China's Tanks Are Getting 'Shields' to Protect from Rocket Attacks

August 15, 2019 Topic: Security Blog Brand: The Buzz Tags: TankMilitaryTechnologyChinaWorld

China's Tanks Are Getting 'Shields' to Protect from Rocket Attacks

China’s light tanks are getting active protection systems to shoot down anti-tank rockets.


China’s light tanks are getting active protection systems to shoot down anti-tank rockets.

This may indicate that China has solved a problem bedeviling armored vehicles: how to fit anti-rocket defenses on light armored vehicles without adding prohibitive weight.


"Compared to a heavy main battle tank, a light tank like the VT5 carries lighter armor, meaning weaker passive protection,” a military expert told China’s state-owned Global Times. “Using an active protection system would be a great choice.”

However, exactly how the Chinese active protection system (APS) works on the VT-5 isn’t clear. Western hard-kill APS—notably Israeli system like Trophy, which is being adopted by the U.S. military—work by using radar to detect incoming anti-tank projectiles, and then intercepting them with shotgun-like pellets. Russia’s Afganit is similar, and China unveiled its GL-5 hard-kill system in 2018.

But these systems are designed for 70-ton main battle tanks. And even then, Trophy weighs about 5,000 pounds, which caused problems with turret balance on M1 Abrams tanks during U.S. Army testing, according to a 2017 U.S. Department of Defense report.

The biggest problem is installing APS on lighter vehicles. For example, the U.S. Army is currently struggling with finding an APS that can fit the size, weight and power requirements for mounting on a Stryker light armored vehicles. The 2017 Department of Defense report also found that Iron Fist, another Israeli APS evaluated by the U.S. Army, couldn’t be added to the M2A3 Bradley infantry fighting vehicle because the vehicle “does not generate sufficient power to operate the APS.”

Interestingly, Chinese media said the “VT5 is still equipped with multiple explosive reactive armor units,” an older technology in which explosive tiles on the vehicle detonate and destroy incoming rockets before they penetrate the tank.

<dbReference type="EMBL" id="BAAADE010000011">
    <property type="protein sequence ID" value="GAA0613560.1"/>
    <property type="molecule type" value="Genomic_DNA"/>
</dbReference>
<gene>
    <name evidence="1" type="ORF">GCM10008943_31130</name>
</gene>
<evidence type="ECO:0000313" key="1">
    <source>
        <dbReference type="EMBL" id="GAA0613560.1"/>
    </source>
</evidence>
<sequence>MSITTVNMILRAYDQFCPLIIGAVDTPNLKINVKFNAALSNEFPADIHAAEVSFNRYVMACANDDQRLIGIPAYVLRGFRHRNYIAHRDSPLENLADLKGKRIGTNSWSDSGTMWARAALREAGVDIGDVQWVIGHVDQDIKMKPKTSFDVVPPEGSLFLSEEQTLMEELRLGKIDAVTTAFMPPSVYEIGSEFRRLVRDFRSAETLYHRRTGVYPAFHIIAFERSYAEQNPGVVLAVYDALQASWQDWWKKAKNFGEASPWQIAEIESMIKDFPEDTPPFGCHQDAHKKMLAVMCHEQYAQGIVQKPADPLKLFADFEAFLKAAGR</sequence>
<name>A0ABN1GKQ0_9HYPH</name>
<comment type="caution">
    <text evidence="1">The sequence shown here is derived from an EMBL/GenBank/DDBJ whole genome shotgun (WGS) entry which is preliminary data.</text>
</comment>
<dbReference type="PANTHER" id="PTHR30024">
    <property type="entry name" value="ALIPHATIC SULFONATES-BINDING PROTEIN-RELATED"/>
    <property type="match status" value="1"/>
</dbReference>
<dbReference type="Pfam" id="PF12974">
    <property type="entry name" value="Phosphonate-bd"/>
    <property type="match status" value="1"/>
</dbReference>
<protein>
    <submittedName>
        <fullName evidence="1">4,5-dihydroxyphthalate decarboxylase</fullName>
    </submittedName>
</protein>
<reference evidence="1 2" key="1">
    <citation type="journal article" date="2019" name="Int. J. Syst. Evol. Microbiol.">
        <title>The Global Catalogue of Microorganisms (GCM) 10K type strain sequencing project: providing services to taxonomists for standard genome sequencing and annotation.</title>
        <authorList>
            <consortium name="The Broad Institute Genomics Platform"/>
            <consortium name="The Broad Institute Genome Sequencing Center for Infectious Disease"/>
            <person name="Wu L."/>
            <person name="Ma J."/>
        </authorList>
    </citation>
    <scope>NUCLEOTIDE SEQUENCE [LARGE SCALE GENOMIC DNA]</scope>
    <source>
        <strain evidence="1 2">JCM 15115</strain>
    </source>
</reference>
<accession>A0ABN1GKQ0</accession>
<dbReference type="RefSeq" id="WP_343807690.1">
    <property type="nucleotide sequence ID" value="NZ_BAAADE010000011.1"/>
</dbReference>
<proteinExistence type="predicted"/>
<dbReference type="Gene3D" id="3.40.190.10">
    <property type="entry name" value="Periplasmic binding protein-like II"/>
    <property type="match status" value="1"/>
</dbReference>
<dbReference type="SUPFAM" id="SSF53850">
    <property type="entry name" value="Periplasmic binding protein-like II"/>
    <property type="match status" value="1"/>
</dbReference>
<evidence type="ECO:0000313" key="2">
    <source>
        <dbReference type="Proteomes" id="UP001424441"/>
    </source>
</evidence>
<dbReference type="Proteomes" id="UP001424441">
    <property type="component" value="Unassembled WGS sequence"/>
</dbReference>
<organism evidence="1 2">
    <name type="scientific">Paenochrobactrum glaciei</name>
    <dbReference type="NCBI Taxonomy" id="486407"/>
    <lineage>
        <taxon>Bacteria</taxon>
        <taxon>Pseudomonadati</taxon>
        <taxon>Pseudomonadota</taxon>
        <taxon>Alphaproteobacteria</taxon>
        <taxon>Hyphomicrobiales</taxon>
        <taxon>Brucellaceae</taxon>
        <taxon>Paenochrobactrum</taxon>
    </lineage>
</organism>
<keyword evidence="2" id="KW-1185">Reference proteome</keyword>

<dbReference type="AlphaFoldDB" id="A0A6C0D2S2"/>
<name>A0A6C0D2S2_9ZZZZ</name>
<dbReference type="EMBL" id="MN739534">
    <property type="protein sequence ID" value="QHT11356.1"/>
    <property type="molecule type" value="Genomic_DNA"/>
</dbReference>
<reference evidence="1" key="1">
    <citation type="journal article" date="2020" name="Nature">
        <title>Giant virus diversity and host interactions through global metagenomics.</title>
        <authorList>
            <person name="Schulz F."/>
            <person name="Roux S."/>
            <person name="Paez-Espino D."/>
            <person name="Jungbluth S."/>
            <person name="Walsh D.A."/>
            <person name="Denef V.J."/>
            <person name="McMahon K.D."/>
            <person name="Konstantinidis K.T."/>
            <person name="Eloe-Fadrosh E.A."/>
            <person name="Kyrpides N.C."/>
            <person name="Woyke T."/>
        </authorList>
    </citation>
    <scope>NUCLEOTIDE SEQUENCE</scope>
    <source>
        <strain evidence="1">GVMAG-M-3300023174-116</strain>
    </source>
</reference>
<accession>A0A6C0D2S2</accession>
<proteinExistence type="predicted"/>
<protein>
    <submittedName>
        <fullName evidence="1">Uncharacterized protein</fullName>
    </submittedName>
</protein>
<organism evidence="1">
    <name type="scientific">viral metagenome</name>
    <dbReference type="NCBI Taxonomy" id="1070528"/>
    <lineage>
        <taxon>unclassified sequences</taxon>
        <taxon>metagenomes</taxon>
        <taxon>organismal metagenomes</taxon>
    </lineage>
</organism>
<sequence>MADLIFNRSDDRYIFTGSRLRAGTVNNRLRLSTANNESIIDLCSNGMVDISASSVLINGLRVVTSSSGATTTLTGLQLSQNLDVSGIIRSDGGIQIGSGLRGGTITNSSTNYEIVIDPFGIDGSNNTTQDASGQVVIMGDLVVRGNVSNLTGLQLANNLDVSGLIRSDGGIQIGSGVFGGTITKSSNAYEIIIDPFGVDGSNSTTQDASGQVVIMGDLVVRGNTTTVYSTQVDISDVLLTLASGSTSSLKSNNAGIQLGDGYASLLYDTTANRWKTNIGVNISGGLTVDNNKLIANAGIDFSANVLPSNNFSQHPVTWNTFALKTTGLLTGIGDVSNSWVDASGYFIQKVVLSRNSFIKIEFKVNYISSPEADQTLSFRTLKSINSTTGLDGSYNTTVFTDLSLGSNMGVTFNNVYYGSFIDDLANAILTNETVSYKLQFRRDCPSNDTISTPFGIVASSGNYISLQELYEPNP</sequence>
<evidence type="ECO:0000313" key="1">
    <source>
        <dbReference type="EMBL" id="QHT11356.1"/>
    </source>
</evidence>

It’s not clear if the 35-ton VT5 will feature both an APS and explosive armor. If the vehicle can handle the weight on an APS, that would be impressive. If it can accommodate both explosive armor and APS, remarkable would be a better word.

It does appear that the VT5 is equipped with passive warning sensors. The vehicle has “a sensor system that sends a warning when the tank is aimed by a laser beam, which can notify the operators to take evasive maneuvers like releasing smoke,” Chinese media said.

Either way, the weight of adding defensive systems would seem to be a challenge for an export light tank whose selling point is lightweight and high speed. “Weighing from 33 to 35 tons, the VT5 is only about half the weight of main battle tanks like the US M1A2, allowing it to run faster with quicker acceleration, beating most other tanks by a large margin,” according to Chinese television. “The goal of the light tank is to operate in places where normal main battle tanks could not easily get to, like dense forests, deserts, water nets, rice fields and plateaus.”

The VT-5, which is similar to the Chinese army’s new Type 15 light tank (here’s a video of the Type 15), features a 105-millimeter cannon that can fire shells and missiles, the standard array of optical and laser fire control sensors, and a 1,000-horsepower engine. Since the classic design dilemma for tanks is firepower vs. protection vs. mobility, something has to give. In the VT5, the tradeoff is having steel armor, rather than the heavy depleted-uranium armor of a main battle tank like the Abrams.

For the export market that China is targeting—which includes poorer nations with mountainous or jungle terrain—a cheap, fast and lightweight tank might be worth the lack of protection. In the meantime, it will be interesting to see how—or if—China has solved the APS weight problem for light armored vehicles.

Michael Peck is a contributing writer for the National Interest. He can be found on Twitter and Facebook.

Image: Chinese Internet.